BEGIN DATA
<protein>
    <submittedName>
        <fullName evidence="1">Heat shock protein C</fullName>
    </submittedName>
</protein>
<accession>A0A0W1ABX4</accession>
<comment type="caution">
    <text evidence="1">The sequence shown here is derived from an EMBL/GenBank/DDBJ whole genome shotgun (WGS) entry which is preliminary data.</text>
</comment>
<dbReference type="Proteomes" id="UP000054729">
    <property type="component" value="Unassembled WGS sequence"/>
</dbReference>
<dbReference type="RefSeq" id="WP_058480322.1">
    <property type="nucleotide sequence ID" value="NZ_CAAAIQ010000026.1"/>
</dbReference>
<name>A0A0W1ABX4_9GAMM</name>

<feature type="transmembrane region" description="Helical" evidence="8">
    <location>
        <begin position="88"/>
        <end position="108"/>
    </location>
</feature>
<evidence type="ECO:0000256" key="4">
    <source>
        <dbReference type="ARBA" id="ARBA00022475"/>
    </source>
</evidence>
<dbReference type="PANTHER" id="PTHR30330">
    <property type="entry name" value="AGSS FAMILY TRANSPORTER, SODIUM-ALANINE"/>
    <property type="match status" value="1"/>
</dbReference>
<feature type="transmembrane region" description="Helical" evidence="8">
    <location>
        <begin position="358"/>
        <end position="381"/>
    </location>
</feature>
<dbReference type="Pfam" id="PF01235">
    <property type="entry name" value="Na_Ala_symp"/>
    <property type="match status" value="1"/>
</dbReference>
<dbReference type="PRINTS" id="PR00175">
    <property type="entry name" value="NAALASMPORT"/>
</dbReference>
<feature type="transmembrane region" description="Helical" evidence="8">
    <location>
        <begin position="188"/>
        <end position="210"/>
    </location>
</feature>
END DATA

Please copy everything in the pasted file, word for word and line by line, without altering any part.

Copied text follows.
<protein>
    <submittedName>
        <fullName evidence="1">Heat shock protein C</fullName>
    </submittedName>
</protein>
<accession>A0A0W1ABX4</accession>
<comment type="caution">
    <text evidence="1">The sequence shown here is derived from an EMBL/GenBank/DDBJ whole genome shotgun (WGS) entry which is preliminary data.</text>
</comment>
<dbReference type="Proteomes" id="UP000054729">
    <property type="component" value="Unassembled WGS sequence"/>
</dbReference>
<dbReference type="RefSeq" id="WP_058480322.1">
    <property type="nucleotide sequence ID" value="NZ_CAAAIQ010000026.1"/>
</dbReference>
<name>A0A0W1ABX4_9GAMM</name>

<feature type="transmembrane region" description="Helical" evidence="8">
    <location>
        <begin position="88"/>
        <end position="108"/>
    </location>
</feature>
<evidence type="ECO:0000256" key="4">
    <source>
        <dbReference type="ARBA" id="ARBA00022475"/>
    </source>
</evidence>
<dbReference type="PANTHER" id="PTHR30330">
    <property type="entry name" value="AGSS FAMILY TRANSPORTER, SODIUM-ALANINE"/>
    <property type="match status" value="1"/>
</dbReference>
<feature type="transmembrane region" description="Helical" evidence="8">
    <location>
        <begin position="358"/>
        <end position="381"/>
    </location>
</feature>
<dbReference type="Pfam" id="PF01235">
    <property type="entry name" value="Na_Ala_symp"/>
    <property type="match status" value="1"/>
</dbReference>
<dbReference type="PRINTS" id="PR00175">
    <property type="entry name" value="NAALASMPORT"/>
</dbReference>
<feature type="transmembrane region" description="Helical" evidence="8">
    <location>
        <begin position="188"/>
        <end position="210"/>
    </location>
</feature>